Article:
Objectives: Few studies have estimated the extent of specific emotional, behavioral, and academic problems among sheltered homeless children. The objectives of this study were to describe such problems, identify those children with the problems, and evaluate the relationship between child problems and use of physical and mental health services.
Methods: From February through May 1991, 169 school-age children and their parents living in 18 emergency homeless family shelters in Los Angeles County were interviewed. To evaluate the answers, interviewers used standardized measures of depression, behavioral problems, receptive vocabulary, and reading.
Results: The vast majority (78%) of homeless children suffered from either depression, a behavioral problem, or severe academic delay. Among children having a problem, only one third of the parents were aware of any problem, and few of those children (15%) had ever received mental health care or special education.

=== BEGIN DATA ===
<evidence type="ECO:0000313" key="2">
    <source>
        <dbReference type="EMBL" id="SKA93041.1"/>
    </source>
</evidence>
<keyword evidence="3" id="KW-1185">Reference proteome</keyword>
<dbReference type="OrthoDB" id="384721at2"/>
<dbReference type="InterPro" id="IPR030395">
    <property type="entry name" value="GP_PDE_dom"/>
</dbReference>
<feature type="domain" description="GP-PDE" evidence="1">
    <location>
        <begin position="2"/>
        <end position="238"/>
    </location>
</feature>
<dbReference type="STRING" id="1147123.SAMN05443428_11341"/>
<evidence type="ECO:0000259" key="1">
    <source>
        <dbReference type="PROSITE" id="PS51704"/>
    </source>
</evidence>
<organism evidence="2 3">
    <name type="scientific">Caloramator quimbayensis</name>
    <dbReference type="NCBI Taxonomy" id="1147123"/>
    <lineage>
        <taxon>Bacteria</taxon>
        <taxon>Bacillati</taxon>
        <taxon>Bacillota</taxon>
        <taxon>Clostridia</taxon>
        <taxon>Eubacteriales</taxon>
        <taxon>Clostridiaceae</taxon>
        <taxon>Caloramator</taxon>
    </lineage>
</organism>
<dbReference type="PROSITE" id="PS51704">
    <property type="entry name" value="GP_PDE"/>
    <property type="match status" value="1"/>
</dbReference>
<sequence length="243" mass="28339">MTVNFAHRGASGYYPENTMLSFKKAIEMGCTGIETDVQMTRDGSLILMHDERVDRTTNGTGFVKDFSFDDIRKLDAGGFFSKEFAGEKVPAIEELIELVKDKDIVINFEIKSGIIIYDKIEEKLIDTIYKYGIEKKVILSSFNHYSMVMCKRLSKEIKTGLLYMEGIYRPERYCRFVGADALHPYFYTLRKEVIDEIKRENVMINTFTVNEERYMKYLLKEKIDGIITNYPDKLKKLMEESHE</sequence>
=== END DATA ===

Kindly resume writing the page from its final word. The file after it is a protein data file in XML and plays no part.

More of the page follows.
Conclusions: Almost all school-age sheltered homeless children in Los Angeles County have symptoms of depression, a behavioral problem, or academic delay severe enough to merit a clinical evaluation, yet few receive specific care. Programs targeted at sheltered homeless school-age children are needed to close this gap.